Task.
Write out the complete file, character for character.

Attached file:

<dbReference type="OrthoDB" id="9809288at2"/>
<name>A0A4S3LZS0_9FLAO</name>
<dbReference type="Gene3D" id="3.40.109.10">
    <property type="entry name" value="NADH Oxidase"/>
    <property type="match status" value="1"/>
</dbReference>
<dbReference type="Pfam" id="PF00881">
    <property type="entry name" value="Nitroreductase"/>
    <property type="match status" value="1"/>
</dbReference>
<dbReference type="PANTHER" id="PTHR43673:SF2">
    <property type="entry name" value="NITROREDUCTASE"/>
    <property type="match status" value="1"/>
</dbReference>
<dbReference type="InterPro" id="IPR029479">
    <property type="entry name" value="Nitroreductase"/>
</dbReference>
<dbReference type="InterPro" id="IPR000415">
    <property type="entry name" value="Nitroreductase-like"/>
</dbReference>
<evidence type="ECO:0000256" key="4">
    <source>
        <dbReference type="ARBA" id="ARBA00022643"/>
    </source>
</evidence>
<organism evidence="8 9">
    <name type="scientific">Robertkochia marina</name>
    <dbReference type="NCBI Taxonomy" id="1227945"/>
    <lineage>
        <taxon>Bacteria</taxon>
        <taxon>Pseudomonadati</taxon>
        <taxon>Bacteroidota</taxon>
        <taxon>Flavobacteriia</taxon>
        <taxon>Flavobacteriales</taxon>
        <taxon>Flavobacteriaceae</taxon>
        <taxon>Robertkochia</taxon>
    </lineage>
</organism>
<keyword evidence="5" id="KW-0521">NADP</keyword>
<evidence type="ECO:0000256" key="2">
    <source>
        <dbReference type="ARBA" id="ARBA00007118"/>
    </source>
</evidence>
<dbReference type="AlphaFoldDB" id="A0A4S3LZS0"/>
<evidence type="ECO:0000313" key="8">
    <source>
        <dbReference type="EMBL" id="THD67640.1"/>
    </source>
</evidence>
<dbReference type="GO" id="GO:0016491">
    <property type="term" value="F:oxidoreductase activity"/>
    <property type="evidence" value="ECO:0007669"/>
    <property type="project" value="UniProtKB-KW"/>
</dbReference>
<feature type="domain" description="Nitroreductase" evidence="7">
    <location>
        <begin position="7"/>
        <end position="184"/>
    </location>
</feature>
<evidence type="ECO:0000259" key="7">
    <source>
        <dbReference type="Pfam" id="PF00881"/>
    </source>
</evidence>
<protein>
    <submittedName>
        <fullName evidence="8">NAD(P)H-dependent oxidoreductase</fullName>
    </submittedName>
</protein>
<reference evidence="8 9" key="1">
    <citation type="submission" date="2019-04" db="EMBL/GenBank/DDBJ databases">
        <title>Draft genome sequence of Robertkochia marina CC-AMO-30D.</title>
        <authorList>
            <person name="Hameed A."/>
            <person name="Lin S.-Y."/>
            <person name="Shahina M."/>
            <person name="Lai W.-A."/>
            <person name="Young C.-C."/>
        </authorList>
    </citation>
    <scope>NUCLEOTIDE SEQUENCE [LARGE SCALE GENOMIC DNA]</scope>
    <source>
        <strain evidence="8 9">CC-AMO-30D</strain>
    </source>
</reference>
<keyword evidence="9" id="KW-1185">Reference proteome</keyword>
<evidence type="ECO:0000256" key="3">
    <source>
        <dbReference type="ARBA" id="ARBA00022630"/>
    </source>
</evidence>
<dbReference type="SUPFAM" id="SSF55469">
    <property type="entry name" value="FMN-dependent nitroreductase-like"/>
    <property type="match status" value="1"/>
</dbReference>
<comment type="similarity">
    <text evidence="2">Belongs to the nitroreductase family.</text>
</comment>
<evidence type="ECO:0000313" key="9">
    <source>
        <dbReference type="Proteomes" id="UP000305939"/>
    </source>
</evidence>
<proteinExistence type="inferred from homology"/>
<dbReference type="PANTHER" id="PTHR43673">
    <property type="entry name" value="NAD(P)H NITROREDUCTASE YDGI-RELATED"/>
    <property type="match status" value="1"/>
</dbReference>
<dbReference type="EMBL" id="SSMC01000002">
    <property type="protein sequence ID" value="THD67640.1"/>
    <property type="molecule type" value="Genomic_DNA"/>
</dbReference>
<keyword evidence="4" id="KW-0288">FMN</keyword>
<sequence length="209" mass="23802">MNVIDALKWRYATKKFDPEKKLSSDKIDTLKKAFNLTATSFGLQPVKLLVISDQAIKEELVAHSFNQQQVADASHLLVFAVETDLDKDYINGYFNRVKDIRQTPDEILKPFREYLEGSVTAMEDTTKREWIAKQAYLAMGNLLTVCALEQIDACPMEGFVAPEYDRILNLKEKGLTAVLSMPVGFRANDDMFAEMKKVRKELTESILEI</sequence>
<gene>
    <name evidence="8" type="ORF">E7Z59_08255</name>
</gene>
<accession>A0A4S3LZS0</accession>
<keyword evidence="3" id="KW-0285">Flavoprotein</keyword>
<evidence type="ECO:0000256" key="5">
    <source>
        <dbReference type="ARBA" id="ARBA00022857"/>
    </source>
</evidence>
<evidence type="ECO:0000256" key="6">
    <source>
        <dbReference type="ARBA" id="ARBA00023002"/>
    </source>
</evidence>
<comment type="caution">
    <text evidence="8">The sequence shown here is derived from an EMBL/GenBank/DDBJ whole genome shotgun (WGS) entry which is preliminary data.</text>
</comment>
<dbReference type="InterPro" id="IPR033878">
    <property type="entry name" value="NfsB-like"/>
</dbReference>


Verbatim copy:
<dbReference type="OrthoDB" id="9809288at2"/>
<name>A0A4S3LZS0_9FLAO</name>
<dbReference type="Gene3D" id="3.40.109.10">
    <property type="entry name" value="NADH Oxidase"/>
    <property type="match status" value="1"/>
</dbReference>
<dbReference type="Pfam" id="PF00881">
    <property type="entry name" value="Nitroreductase"/>
    <property type="match status" value="1"/>
</dbReference>
<dbReference type="PANTHER" id="PTHR43673:SF2">
    <property type="entry name" value="NITROREDUCTASE"/>
    <property type="match status" value="1"/>
</dbReference>
<dbReference type="InterPro" id="IPR029479">
    <property type="entry name" value="Nitroreductase"/>
</dbReference>
<dbReference type="InterPro" id="IPR000415">
    <property type="entry name" value="Nitroreductase-like"/>
</dbReference>
<evidence type="ECO:0000256" key="4">
    <source>
        <dbReference type="ARBA" id="ARBA00022643"/>
    </source>
</evidence>
<organism evidence="8 9">
    <name type="scientific">Robertkochia marina</name>
    <dbReference type="NCBI Taxonomy" id="1227945"/>
    <lineage>
        <taxon>Bacteria</taxon>
        <taxon>Pseudomonadati</taxon>
        <taxon>Bacteroidota</taxon>
        <taxon>Flavobacteriia</taxon>
        <taxon>Flavobacteriales</taxon>
        <taxon>Flavobacteriaceae</taxon>
        <taxon>Robertkochia</taxon>
    </lineage>
</organism>
<keyword evidence="5" id="KW-0521">NADP</keyword>
<evidence type="ECO:0000256" key="2">
    <source>
        <dbReference type="ARBA" id="ARBA00007118"/>
    </source>
</evidence>
<dbReference type="AlphaFoldDB" id="A0A4S3LZS0"/>
<evidence type="ECO:0000313" key="8">
    <source>
        <dbReference type="EMBL" id="THD67640.1"/>
    </source>
</evidence>
<dbReference type="GO" id="GO:0016491">
    <property type="term" value="F:oxidoreductase activity"/>
    <property type="evidence" value="ECO:0007669"/>
    <property type="project" value="UniProtKB-KW"/>
</dbReference>
<feature type="domain" description="Nitroreductase" evidence="7">
    <location>
        <begin position="7"/>
        <end position="184"/>
    </location>
</feature>
<evidence type="ECO:0000259" key="7">
    <source>
        <dbReference type="Pfam" id="PF00881"/>
    </source>
</evidence>
<protein>
    <submittedName>
        <fullName evidence="8">NAD(P)H-dependent oxidoreductase</fullName>
    </submittedName>
</protein>
<reference evidence="8 9" key="1">
    <citation type="submission" date="2019-04" db="EMBL/GenBank/DDBJ databases">
        <title>Draft genome sequence of Robertkochia marina CC-AMO-30D.</title>
        <authorList>
            <person name="Hameed A."/>
            <person name="Lin S.-Y."/>
            <person name="Shahina M."/>
            <person name="Lai W.-A."/>
            <person name="Young C.-C."/>
        </authorList>
    </citation>
    <scope>NUCLEOTIDE SEQUENCE [LARGE SCALE GENOMIC DNA]</scope>
    <source>
        <strain evidence="8 9">CC-AMO-30D</strain>
    </source>
</reference>
<keyword evidence="9" id="KW-1185">Reference proteome</keyword>
<evidence type="ECO:0000256" key="3">
    <source>
        <dbReference type="ARBA" id="ARBA00022630"/>
    </source>
</evidence>
<dbReference type="SUPFAM" id="SSF55469">
    <property type="entry name" value="FMN-dependent nitroreductase-like"/>
    <property type="match status" value="1"/>
</dbReference>
<comment type="similarity">
    <text evidence="2">Belongs to the nitroreductase family.</text>
</comment>
<evidence type="ECO:0000313" key="9">
    <source>
        <dbReference type="Proteomes" id="UP000305939"/>
    </source>
</evidence>
<proteinExistence type="inferred from homology"/>
<dbReference type="PANTHER" id="PTHR43673">
    <property type="entry name" value="NAD(P)H NITROREDUCTASE YDGI-RELATED"/>
    <property type="match status" value="1"/>
</dbReference>
<dbReference type="EMBL" id="SSMC01000002">
    <property type="protein sequence ID" value="THD67640.1"/>
    <property type="molecule type" value="Genomic_DNA"/>
</dbReference>
<keyword evidence="4" id="KW-0288">FMN</keyword>
<sequence length="209" mass="23802">MNVIDALKWRYATKKFDPEKKLSSDKIDTLKKAFNLTATSFGLQPVKLLVISDQAIKEELVAHSFNQQQVADASHLLVFAVETDLDKDYINGYFNRVKDIRQTPDEILKPFREYLEGSVTAMEDTTKREWIAKQAYLAMGNLLTVCALEQIDACPMEGFVAPEYDRILNLKEKGLTAVLSMPVGFRANDDMFAEMKKVRKELTESILEI</sequence>
<gene>
    <name evidence="8" type="ORF">E7Z59_08255</name>
</gene>
<accession>A0A4S3LZS0</accession>
<keyword evidence="3" id="KW-0285">Flavoprotein</keyword>
<evidence type="ECO:0000256" key="5">
    <source>
        <dbReference type="ARBA" id="ARBA00022857"/>
    </source>
</evidence>
<evidence type="ECO:0000256" key="6">
    <source>
        <dbReference type="ARBA" id="ARBA00023002"/>
    </source>
</evidence>
<comment type="caution">
    <text evidence="8">The sequence shown here is derived from an EMBL/GenBank/DDBJ whole genome shotgun (WGS) entry which is preliminary data.</text>
</comment>
<dbReference type="InterPro" id="IPR033878">
    <property type="entry name" value="NfsB-like"/>
</dbReference>